Eleven-year-old Larus is sent away from home to work for a greedy farmer. Every day Larus herds the farmer’s cows to the wild meadow outside of own, where he is all alone all day, until he has to usher them back in the evening. The family where he works is not particularly friendly, and Larus is lonely, until he meets an orphan girl, Tinka, who is living in the wild meadow by herself. She is a strange, shy girl, who speaks poorly and wears the filthiest clothes Larus has ever seen. When Larus learns why Tinka is the way she is, he brings her back with him to the farmer’s wife, who would like to keep her. But the farmer sees other possibilities for Tinka. And while Tinka may appear small and helpless, she soon shows all of them that she happens to be a strong, smart girl, who will not be pushed around.
Cecil Bødker’s novel, The Starveling, published in 1990, conveys a modern view of children as independent beings, while it draws from bygone days of rural life, shepherd boys, and small farmers. This story unmasks power, class, and preconceptions about motherhood. To speak of The Starveling as a modern literary classic is no exaggeration.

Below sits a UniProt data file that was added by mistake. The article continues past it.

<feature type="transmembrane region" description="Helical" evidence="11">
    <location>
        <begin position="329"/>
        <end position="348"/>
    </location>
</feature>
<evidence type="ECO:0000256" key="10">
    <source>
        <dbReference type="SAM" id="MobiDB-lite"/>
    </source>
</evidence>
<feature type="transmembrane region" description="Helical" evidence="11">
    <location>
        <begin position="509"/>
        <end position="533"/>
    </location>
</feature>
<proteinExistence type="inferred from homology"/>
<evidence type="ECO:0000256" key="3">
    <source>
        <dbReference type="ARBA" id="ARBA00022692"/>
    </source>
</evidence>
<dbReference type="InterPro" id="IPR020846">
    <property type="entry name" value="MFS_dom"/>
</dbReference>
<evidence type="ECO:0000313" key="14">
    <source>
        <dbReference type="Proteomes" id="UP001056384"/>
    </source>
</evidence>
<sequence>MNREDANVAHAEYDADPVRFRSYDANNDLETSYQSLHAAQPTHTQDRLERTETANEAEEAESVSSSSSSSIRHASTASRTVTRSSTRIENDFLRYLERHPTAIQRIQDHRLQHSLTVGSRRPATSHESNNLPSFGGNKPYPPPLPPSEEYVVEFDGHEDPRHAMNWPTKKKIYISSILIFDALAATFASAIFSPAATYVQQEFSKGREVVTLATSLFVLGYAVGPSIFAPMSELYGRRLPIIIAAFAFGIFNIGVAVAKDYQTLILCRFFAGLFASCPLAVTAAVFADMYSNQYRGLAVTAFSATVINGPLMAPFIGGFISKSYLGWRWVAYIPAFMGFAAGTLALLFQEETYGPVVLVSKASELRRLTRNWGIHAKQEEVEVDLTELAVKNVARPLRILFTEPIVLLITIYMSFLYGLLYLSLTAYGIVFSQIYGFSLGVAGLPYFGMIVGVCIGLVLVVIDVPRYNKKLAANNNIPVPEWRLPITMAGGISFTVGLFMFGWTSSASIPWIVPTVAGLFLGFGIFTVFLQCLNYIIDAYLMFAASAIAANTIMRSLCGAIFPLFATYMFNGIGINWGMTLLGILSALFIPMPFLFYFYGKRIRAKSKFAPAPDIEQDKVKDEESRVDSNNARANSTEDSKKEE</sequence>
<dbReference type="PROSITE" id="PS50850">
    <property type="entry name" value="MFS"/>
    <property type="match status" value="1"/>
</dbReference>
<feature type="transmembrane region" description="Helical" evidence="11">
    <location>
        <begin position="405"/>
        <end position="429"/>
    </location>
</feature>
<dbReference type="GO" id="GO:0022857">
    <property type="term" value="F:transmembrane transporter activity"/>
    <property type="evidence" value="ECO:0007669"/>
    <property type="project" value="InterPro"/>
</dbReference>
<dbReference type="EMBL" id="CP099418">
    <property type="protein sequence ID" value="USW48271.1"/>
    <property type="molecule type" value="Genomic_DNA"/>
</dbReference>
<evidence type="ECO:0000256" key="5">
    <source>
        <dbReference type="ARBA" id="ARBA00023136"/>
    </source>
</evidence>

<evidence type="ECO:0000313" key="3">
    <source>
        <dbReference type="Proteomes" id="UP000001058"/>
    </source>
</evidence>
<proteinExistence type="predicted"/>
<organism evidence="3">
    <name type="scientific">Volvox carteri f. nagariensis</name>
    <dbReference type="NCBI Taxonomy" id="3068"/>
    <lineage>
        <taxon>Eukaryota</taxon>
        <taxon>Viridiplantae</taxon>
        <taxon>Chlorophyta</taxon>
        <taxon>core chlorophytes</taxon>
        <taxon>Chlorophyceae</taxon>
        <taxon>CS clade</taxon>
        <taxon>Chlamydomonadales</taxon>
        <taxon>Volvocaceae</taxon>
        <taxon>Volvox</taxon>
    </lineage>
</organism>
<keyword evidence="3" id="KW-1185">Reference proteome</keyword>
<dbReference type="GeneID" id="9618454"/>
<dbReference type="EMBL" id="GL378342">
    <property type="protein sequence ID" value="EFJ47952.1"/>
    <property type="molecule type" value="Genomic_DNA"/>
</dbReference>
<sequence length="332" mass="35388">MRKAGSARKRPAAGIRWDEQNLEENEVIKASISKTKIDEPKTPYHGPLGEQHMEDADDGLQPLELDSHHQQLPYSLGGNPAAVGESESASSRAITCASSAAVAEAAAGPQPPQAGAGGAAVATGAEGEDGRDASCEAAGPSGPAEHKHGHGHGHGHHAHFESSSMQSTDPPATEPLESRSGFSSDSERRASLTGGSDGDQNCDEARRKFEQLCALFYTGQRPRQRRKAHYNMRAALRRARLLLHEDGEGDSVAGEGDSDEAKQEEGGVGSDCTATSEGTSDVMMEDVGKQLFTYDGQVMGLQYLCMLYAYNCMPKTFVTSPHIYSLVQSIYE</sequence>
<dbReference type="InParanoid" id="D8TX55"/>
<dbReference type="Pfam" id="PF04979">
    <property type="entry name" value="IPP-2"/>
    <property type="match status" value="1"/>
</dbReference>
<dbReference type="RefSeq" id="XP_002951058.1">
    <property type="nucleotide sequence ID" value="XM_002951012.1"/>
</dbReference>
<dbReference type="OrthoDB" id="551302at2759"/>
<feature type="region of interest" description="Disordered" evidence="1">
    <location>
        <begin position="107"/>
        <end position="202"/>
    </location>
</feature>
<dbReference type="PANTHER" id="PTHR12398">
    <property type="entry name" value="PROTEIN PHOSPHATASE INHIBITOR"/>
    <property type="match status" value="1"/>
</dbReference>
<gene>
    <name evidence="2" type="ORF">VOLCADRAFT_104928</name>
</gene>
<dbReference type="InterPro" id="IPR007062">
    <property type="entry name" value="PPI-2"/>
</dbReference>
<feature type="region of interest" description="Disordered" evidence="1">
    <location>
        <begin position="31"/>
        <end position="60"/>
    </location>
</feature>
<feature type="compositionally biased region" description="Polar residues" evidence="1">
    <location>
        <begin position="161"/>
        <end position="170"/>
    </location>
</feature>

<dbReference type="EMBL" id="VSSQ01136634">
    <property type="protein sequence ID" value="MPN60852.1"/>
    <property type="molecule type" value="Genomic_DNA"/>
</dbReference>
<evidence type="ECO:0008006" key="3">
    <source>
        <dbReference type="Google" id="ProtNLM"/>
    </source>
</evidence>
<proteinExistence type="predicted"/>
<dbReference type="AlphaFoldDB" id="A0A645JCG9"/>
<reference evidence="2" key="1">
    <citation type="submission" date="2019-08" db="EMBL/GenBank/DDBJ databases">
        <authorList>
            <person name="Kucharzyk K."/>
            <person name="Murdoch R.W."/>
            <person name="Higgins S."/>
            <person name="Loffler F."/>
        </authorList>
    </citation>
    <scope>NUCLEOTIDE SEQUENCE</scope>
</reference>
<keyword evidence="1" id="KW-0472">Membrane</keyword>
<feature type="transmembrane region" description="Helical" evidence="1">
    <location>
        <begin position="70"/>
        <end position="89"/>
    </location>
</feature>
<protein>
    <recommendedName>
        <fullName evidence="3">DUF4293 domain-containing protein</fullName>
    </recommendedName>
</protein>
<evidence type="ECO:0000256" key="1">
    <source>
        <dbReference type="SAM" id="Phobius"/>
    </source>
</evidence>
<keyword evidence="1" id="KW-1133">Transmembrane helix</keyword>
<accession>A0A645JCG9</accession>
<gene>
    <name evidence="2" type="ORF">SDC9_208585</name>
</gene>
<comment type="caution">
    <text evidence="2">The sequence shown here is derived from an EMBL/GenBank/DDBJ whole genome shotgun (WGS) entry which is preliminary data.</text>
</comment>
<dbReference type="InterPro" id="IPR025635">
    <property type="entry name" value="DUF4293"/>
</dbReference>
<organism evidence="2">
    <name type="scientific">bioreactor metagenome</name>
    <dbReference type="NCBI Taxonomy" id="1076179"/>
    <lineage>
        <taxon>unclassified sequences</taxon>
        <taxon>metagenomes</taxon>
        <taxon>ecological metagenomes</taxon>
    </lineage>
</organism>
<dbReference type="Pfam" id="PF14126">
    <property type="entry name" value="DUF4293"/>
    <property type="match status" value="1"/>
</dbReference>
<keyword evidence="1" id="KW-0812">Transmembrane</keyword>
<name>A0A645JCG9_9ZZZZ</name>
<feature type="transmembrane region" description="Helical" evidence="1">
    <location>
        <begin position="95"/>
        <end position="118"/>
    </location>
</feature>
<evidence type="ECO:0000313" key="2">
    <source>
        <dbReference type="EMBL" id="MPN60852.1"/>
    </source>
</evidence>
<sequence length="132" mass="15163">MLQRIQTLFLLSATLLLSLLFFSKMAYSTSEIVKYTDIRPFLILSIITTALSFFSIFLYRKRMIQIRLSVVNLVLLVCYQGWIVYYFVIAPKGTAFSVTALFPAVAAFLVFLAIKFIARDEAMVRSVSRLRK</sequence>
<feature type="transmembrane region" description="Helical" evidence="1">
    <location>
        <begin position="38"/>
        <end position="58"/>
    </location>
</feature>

Kamila Löfström, Literary critic
Cecil Bødker (1927-2020) is one of contemporary Denmark’s most highly awarded and prolific female authors. She has written 59 books including poetry, novels for children and adults, short stories and plays. Her Stories about Tacit, a collection of 11 connected short stories, was published in 1971, forming the first book of The Water Farm trilogy. Best known for her young-adult fiction books, in 1976 she received the international Hans Christian Andersen Medal for Writing for her lasting contribution to children’s literature. In 1998 she was awarded the Grand Prize of the Danish Academy for her body of work as a writer.
Michael Favala Goldman (b.1966), besides being a widely-published translator of Danish literature, is a poet, educator, and jazz clarinetist. Over 140 of Goldman’s translations and poems have appeared in dozens of literary journals such as The Harvard Review and The Columbia Journal. He teaches workshops and gives readings at universities and literary events. His fifteen translated books include works by Knud Sørensen, Tove Ditlevsen, Suzanne Brøgger, Knud Sønderby, Marianne Koluda Hansen and Benny Andersen. www.hammerandhorn.net